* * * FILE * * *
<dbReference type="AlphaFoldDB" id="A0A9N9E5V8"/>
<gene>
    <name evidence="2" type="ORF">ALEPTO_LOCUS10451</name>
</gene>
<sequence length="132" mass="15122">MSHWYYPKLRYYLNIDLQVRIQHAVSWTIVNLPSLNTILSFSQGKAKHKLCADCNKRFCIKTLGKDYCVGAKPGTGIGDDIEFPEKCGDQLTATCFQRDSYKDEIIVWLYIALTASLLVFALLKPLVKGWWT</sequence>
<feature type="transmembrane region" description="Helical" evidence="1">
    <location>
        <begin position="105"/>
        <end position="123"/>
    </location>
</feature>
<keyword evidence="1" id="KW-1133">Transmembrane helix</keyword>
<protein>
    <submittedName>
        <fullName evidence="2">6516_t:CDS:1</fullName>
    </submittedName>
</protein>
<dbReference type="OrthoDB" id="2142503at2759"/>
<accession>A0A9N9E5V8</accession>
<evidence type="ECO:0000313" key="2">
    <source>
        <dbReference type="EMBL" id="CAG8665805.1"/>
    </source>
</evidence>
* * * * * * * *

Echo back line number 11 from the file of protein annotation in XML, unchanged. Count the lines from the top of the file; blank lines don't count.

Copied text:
</feature>